Waipio Valley — meaning “curved water” in the native Hawaiian language — is one of the most beautiful spots on the Big Island of Hawaii. Located north along the Hamakua Coast, the “Valley of the Kings” is one mile wide and six miles deep surrounded by 2,000 feet cliffs. The valley featues a black sand beach, lush tropical vegetation, wild horses, waterfalls, and a stream – all the ingredients for a hiker’s paradise. Not only is the valley insanely lush and stunning, but it is historically and culturally significant.
Before the arrival of Captain Cook in 1778, the valley was home for Hawaiian royalty. There were anywhere between 4,000 to 10,000 people living here at that time. Allegedly in 1780, Kamehameha The Great received the war god Kūkaʻilimoku in Waipi’o, who proclaimed him the future ruler of the Hawaiian Islands. The valley remained a popular community until 1946 when a tsunami came through and destroyed most of the settlement. Today, only about 50 people live in Waipi’o Valley.
To reach Waipi’o Valley, you have to hike or drive down one of the steepest road in the United States. For those of you who have decided to do the Waipio Valley hike, keep reading for answers to common questions and a detailed step-by-step guide.
Common Question About Hiking Waipio Valley:
How long is the Waipio Valley hike?
Starting at the Waipio Valley overlook (photo above), the hike down to the black sand beach on the valley floor is about 1.5 miles or 2.4 kilometers. It takes about 30 – 45 minutes, but the walk back up will take anywhere between 1 – 1.5 hours depending on your level of physical fitness.
Address to the lookout: 48-5546 Waipio Valley Rd, Waimea, HI 96743
When is the best time to hike?
To beat the crowds and the heat, start hiking around 8:00 am. During the morning, the cliffs surrounding the valley block the sun and keep you cool during the hike. Concerning the weather, if it rains, the road at the bottom of the valley will be muddy, but you can still access the beach.
Where can I park?
There is plenty of parking at the overlook – which is the beginning of the trail. If the parking lot is full, you can pull off on the street leading up to the overlook. However, since this is a popular hike, I recommend going early for a guaranteed spot.
Is hiking the only way down?
If you wanted to drive instead of hike, you may only do so with a vehicle with 4-wheel drive. However, many rental cars companies prohibit driving down to the valley floor.
You can also check out Waipio Valley Shuttle service for a van tour that will take you down for $65 per person. The tour is 1.5-2 hours total – plenty of time to enjoy the valley.
Are there restrooms?
There are restrooms at Waipio Valley lookout and porta-potties down at the beach.
What should I bring?
Tennis shoes or hiking boots. It’s essential to have sturdy shoes during the steep portions of the hike, especially if you have weak ankles like myself. I did see some people hiking in flip-flops, so it is possible. However, I wouldn’t recommend it.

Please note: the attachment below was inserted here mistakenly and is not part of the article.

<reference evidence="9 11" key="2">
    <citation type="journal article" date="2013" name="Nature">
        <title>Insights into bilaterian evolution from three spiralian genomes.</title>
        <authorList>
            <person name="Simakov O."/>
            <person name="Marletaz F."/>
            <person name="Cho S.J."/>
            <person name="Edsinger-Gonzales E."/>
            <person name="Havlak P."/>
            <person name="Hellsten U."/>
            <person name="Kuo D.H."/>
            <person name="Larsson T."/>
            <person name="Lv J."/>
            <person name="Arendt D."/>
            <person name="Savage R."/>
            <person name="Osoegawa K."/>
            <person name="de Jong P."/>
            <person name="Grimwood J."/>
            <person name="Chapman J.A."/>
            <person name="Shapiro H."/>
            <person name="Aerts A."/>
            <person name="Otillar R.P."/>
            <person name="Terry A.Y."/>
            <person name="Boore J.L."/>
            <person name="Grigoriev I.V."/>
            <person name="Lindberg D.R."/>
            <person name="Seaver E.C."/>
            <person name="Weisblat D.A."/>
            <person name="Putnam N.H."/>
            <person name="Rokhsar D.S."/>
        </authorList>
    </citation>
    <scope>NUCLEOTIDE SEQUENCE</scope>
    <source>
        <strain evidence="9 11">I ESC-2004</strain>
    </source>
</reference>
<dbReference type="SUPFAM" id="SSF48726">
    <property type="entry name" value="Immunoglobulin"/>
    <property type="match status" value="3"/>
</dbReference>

- Swimsuit. While I don’t recommend swimming due to strong currents, you can layout on the beach or splash in the river.
- Sunscreen. The sun is intense in Hawaii, so protect your skin.
- Water. There is no clean water at the bottom of the valley, and the hardest part of the hike is the way back up to the lookout, so having enough water is crucial. You’ll thank me later.
- Snacks. There are no vendors down in the valley or at the beach so pack a granola bar or nuts to stay energized.
A Step-By-Step Of The Hike
Part 1: Overlook to Valley
Once you park your car at the Waipio Valley Overlook parking, find the trailhead / paved road to the left. It’s impossible to miss. As you start your descent down the steepest street in the United States (an average grade of 25%), your knees and legs will start to feel it. However, I guarantee you will be too distracted by the incredible valley views to notice. The road continues along the valley wall for 3/4 mile until the road levels and splits into two.
Part 2: Valley to Beach
Once you reach the bottom of the valley, there is a fork in the road. Turn right – the river should be on your left. Continue along the dirt road for 1/2 mile until you reach the black sand beach parking.
Note: If you go left at the fork, the road goes towards the village. As you walk deeper into the valley, you will see a more than one waterfall cascading down the cliffs of Waipio Valley. The scenery is quite beautiful – something out of Jurrasic Park.
Part 3: Waipi’o Valley Black Sand Beach
You have arrived!!! The beach is a 1 mile long and gets its black color from water-trodden basaltic lava. The Wailoa stream flows towards Waipio Bay through the center of the valley, dividing the black sand beach in two. If you’re lucky enough to go at low tide, you can cross over and explore the other side of the beach. Click here to check Waipio Bay’s tide chart.
I do not recommend swimming at Waipio Beach due to strong rip currents and high surf. However, it is the perfect place to relax and enjoy the scenery.
Tip: If there’s been a considerable amount of rain, you may see Kaluahine Falls. The falls are located below the Waipio Valley Overlook parking area and visible from the beach! When the tide is low, and surf is low, you can walk east along the coastal boulders from the beach for 1/2 mile to the falls.
I rank the Waipio Valley Hike as moderate. Because of the average 25% grade, I only encourage those who are either physically fit or determined to attempt the hike. The hike back is the most challenging part, but if you take your time and stay hydrated, it is doable.
If you’re interested in an easier hike, check out the Pololu Valley Hike. This one also has gorgeous views and ends on a beach – perfect for all ages.
Be sure to check out my other island adventures here!